Learn About the Causes of Pitted Keratolysis
Pitted Keratolysis is typical in teenagers and young adult athletes. It’s a bacterial infection that usually affects the soles of your feet. However, it can also appear on the palms of your hands. Its name comes from the characteristic dimples or grooves it creates. In today’s article, we’ll tell you more about the causes of pitted keratolysis.
What is Pitted Keratolysis?
Pitted Keratolysis is a bacterial infection that affects the skin on your feet and palms.
The bacteria that cause this condition are usually gram-positive. That means that they turn purple when you use a specific stain on them under a microscope.
An article in FAPap in 1910 was the first to talk about Pitted Keratolysis. Castellini was the first specialist to identify the raised area of the skin as a variant of plantar hyperkeratosis. This condition causes the outermost layer of your skin to thicken.
This condition is very common. It’s especially prevalent in athletes, young adults, and during the summer. In addition, although it affects people all over the world, it’s most common in the tropics. That’s because humidity is one of the causes of Pitted Keratolysis.
In addition, it’s more likely to affect people who wear closed shoes for long periods of time. Also, it’s a common condition in certain professions.
Symptoms of Pitted Keratolysis
The name Pitted Keratolysis comes from the shape of the lesions it causes. The main symptoms are small holes in the outer layer of the skin on your palms or the soles of your feet.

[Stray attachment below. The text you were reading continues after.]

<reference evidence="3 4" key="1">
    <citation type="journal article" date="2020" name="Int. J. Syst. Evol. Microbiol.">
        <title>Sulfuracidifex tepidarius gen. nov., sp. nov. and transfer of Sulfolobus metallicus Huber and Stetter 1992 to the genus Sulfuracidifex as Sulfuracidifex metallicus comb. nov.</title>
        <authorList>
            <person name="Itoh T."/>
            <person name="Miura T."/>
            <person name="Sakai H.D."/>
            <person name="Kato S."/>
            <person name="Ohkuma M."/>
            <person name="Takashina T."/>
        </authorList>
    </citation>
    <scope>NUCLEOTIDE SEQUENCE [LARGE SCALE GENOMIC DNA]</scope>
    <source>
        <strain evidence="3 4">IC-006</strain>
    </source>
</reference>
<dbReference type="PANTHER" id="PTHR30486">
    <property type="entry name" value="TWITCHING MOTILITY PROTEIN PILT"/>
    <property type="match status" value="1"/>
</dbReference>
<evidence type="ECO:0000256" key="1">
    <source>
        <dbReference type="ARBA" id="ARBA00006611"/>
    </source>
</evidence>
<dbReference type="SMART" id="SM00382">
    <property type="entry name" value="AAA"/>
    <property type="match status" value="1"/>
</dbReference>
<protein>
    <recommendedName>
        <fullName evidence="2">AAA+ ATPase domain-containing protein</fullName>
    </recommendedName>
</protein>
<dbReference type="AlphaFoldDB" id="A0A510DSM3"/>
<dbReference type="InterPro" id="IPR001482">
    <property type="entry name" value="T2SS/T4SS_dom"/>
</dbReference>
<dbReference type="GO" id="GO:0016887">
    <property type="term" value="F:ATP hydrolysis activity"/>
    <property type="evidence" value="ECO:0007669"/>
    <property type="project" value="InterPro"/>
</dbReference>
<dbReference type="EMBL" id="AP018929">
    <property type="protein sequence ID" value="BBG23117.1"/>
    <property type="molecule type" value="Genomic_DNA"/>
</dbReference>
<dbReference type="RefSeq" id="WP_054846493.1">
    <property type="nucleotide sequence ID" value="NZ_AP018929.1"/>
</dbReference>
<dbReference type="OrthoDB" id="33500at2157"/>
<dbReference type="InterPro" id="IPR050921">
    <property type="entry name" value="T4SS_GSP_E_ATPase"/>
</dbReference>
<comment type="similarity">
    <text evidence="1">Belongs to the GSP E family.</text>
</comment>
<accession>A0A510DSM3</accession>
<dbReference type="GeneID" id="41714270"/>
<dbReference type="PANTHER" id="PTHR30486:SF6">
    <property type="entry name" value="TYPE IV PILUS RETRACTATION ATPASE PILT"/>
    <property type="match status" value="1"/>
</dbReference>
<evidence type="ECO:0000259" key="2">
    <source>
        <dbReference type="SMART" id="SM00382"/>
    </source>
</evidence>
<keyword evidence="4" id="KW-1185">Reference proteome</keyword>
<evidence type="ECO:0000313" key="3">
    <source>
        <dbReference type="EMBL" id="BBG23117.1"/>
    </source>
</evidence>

Each dimple is usually 1/8 of an inch in size. However, they can be as large as 1/4 inch.
The dimples tend to clump together. They can clump together on your heels or the balls of your feet. Also, they’re more common in areas where you exert the most pressure while walking or standing.
Occasionally, those holes could turn into more serious injuries. When the infection begins, it’s common for the outer layer to thin and weaken. This helps the bacteria grow.
In addition, the grooves will become more prominent if you immerse the affected foot in water for a long period of time. Also, the skin in the affected area can change color and texture. The area tends to have a whitish and wrinkled appearance. However, it may also turn red if there’s inflammation, green if there’s an infection, or it can even turn black.
Another notable symptom is that the infection will start to smell. Many patients will say they have to deal with an unpleasant odor.
Keep reading: Six Natural Remedies for Athlete’s Foot Relief
Main causes of Pitted Keratolysis
Different species of bacteria can cause Pitted Keratolysis:
- Kytococcus sedentarius
- Dermatophilus congolensis
- Corynebacterium spp
- Actinomyces spp
All these species thrive in humid and dark environments. Soldiers, farmers, sailors, fishermen, and athletes are the groups that suffer from this condition most often.
In addition, the elderly, people with diabetes, and those with weakened immune systems are also at risk. And, although this condition can develop in people from all over the world, it’s more common in areas with warm and humid climates.
Pitted Keratolysis diagnosis
A general doctor or dermatologist can diagnose this condition. According to a publication by Dermnet NZ, they usually do it clinically. That means they don’t need to do any additional examinations.